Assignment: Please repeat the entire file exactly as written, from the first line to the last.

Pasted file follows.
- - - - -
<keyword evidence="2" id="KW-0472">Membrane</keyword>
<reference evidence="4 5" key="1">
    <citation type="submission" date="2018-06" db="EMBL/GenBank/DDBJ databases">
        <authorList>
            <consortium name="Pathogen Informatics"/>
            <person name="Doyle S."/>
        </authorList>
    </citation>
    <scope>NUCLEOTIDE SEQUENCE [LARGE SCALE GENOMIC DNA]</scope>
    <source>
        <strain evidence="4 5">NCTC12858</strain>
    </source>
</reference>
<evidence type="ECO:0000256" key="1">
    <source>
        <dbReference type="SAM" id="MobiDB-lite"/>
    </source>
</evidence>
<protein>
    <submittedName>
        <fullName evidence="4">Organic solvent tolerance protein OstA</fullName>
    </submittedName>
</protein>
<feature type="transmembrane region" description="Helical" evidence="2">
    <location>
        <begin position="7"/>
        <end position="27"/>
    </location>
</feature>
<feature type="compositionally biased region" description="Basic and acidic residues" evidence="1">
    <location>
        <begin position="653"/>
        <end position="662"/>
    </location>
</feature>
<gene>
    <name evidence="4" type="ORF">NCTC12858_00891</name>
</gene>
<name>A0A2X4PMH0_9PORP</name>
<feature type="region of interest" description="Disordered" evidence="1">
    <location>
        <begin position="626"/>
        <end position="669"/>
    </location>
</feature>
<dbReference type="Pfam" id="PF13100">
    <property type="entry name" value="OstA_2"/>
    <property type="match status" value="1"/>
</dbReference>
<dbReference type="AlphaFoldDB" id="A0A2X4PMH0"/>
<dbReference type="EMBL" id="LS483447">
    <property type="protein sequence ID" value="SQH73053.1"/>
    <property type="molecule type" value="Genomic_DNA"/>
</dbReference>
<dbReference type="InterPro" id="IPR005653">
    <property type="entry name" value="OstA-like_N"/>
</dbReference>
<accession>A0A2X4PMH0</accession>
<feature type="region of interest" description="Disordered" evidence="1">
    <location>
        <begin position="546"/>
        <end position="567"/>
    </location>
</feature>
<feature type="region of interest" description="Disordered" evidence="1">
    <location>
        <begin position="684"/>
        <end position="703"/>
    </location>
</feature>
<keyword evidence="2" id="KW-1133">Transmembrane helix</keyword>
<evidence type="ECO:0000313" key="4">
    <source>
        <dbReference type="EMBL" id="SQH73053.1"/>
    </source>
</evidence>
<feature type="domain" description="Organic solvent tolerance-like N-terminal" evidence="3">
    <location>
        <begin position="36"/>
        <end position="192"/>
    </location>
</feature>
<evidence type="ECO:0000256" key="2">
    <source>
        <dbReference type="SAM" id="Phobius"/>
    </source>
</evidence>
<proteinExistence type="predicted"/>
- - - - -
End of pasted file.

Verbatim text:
<keyword evidence="2" id="KW-0472">Membrane</keyword>
<reference evidence="4 5" key="1">
    <citation type="submission" date="2018-06" db="EMBL/GenBank/DDBJ databases">
        <authorList>
            <consortium name="Pathogen Informatics"/>
            <person name="Doyle S."/>
        </authorList>
    </citation>
    <scope>NUCLEOTIDE SEQUENCE [LARGE SCALE GENOMIC DNA]</scope>
    <source>
        <strain evidence="4 5">NCTC12858</strain>
    </source>
</reference>
<evidence type="ECO:0000256" key="1">
    <source>
        <dbReference type="SAM" id="MobiDB-lite"/>
    </source>
</evidence>
<protein>
    <submittedName>
        <fullName evidence="4">Organic solvent tolerance protein OstA</fullName>
    </submittedName>
</protein>
<feature type="transmembrane region" description="Helical" evidence="2">
    <location>
        <begin position="7"/>
        <end position="27"/>
    </location>
</feature>
<feature type="compositionally biased region" description="Basic and acidic residues" evidence="1">
    <location>
        <begin position="653"/>
        <end position="662"/>
    </location>
</feature>
<gene>
    <name evidence="4" type="ORF">NCTC12858_00891</name>
</gene>
<name>A0A2X4PMH0_9PORP</name>
<feature type="region of interest" description="Disordered" evidence="1">
    <location>
        <begin position="626"/>
        <end position="669"/>
    </location>
</feature>
<dbReference type="Pfam" id="PF13100">
    <property type="entry name" value="OstA_2"/>
    <property type="match status" value="1"/>
</dbReference>
<dbReference type="AlphaFoldDB" id="A0A2X4PMH0"/>
<dbReference type="EMBL" id="LS483447">
    <property type="protein sequence ID" value="SQH73053.1"/>
    <property type="molecule type" value="Genomic_DNA"/>
</dbReference>
<dbReference type="InterPro" id="IPR005653">
    <property type="entry name" value="OstA-like_N"/>
</dbReference>
<accession>A0A2X4PMH0</accession>
<feature type="region of interest" description="Disordered" evidence="1">
    <location>
        <begin position="546"/>
        <end position="567"/>
    </location>
</feature>
<feature type="region of interest" description="Disordered" evidence="1">
    <location>
        <begin position="684"/>
        <end position="703"/>
    </location>
</feature>
<keyword evidence="2" id="KW-1133">Transmembrane helix</keyword>
<evidence type="ECO:0000313" key="4">
    <source>
        <dbReference type="EMBL" id="SQH73053.1"/>
    </source>
</evidence>
<feature type="domain" description="Organic solvent tolerance-like N-terminal" evidence="3">
    <location>
        <begin position="36"/>
        <end position="192"/>
    </location>
</feature>
<evidence type="ECO:0000256" key="2">
    <source>
        <dbReference type="SAM" id="Phobius"/>
    </source>
</evidence>
<proteinExistence type="predicted"/>